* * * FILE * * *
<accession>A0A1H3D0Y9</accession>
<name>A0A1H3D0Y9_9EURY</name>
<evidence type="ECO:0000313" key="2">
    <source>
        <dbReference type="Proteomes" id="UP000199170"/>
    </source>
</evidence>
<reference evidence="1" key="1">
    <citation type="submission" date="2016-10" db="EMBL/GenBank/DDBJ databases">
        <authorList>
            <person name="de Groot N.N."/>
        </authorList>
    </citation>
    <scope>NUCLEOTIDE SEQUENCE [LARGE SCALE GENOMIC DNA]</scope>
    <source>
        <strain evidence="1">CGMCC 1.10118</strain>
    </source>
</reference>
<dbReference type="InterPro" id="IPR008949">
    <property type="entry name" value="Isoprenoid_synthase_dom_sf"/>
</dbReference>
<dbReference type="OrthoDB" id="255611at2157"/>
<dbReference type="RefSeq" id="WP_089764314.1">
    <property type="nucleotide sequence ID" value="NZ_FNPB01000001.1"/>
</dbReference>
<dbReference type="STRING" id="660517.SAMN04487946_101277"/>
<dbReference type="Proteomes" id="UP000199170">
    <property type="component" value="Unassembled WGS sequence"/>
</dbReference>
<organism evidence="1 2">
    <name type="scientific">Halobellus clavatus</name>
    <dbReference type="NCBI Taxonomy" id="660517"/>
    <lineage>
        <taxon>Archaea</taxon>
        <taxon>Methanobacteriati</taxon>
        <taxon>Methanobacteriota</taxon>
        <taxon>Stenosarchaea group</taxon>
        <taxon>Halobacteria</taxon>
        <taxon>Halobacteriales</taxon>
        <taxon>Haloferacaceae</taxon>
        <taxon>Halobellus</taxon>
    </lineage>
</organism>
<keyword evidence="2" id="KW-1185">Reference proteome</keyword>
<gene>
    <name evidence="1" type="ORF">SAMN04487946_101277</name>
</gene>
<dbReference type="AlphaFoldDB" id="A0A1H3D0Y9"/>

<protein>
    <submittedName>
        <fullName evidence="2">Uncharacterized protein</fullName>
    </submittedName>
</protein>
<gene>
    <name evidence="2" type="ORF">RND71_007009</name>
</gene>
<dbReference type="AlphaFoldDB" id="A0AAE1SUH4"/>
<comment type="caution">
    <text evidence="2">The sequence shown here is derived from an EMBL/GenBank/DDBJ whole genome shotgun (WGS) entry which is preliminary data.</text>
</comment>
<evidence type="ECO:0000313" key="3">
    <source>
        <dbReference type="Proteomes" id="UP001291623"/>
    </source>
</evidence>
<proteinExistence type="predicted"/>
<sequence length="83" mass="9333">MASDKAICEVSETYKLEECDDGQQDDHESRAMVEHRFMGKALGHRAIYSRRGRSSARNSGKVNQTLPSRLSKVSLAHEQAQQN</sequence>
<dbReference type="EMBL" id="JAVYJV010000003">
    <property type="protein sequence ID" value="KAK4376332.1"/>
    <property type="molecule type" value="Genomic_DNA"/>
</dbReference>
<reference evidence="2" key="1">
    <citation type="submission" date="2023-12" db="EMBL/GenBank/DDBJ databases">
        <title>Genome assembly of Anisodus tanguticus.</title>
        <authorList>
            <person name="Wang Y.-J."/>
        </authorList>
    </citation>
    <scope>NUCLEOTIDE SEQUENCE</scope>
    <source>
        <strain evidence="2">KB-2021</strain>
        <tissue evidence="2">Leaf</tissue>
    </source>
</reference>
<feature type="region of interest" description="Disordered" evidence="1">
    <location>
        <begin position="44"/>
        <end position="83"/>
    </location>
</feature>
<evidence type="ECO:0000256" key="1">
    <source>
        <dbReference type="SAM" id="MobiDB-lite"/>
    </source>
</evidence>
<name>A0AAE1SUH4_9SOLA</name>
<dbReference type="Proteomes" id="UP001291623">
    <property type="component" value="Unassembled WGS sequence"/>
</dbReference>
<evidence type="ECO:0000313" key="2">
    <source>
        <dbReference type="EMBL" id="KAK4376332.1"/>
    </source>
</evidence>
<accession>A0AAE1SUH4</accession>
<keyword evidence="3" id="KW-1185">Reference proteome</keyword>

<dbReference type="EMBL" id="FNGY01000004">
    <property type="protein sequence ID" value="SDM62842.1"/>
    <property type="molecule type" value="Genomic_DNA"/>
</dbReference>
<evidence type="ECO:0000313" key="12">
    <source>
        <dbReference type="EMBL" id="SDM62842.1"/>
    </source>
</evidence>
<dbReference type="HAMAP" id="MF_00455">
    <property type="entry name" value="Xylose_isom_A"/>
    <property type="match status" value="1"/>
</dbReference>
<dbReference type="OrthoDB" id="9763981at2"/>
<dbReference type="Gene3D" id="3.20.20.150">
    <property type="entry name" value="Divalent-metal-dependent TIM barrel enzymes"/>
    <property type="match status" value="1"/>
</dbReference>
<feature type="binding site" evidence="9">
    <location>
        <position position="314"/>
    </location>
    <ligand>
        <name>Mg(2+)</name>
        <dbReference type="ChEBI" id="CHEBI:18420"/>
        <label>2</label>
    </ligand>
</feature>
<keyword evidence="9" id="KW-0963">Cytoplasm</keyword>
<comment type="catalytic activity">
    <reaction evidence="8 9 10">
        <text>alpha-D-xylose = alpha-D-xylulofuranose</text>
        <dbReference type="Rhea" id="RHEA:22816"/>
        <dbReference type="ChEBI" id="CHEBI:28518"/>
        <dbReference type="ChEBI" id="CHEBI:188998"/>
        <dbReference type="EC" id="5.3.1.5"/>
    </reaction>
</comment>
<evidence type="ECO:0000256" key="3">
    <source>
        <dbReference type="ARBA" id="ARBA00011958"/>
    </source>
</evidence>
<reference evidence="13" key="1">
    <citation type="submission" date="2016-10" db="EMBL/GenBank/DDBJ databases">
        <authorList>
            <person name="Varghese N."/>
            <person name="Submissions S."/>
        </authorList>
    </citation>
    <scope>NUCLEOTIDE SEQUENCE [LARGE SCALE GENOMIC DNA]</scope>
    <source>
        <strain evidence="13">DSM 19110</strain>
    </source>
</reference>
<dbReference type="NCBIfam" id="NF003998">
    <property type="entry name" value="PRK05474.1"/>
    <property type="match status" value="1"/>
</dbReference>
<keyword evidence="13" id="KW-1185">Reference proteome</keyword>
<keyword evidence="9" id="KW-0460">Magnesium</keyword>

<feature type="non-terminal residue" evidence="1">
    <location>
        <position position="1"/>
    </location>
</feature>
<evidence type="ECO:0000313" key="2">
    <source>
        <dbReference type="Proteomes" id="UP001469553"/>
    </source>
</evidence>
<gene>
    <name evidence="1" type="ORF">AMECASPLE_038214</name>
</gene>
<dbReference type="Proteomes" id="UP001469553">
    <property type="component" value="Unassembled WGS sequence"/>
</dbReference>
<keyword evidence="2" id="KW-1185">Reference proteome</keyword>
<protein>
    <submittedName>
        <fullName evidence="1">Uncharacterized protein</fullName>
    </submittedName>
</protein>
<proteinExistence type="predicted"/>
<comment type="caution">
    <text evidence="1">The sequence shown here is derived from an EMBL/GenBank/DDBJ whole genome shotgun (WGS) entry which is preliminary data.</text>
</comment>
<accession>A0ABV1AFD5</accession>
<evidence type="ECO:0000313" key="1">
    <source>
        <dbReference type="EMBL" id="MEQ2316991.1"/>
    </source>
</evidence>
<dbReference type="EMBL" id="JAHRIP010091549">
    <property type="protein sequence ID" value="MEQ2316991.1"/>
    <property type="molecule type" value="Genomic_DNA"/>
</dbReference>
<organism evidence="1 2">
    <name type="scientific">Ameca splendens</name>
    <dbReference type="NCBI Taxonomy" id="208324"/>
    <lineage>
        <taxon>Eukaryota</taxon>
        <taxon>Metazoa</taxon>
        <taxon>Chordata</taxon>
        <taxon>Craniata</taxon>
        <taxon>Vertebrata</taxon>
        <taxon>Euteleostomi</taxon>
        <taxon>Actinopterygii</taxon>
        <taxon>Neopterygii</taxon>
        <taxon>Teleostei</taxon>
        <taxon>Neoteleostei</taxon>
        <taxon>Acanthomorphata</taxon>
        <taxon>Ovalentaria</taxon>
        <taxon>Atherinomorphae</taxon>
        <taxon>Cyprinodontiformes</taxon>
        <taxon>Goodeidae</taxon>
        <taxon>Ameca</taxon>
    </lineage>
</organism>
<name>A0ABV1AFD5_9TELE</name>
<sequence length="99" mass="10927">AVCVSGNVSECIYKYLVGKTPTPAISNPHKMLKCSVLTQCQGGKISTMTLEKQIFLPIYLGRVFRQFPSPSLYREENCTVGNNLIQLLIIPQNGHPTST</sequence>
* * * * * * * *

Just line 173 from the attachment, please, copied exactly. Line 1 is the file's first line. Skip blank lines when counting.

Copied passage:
<evidence type="ECO:0000313" key="2">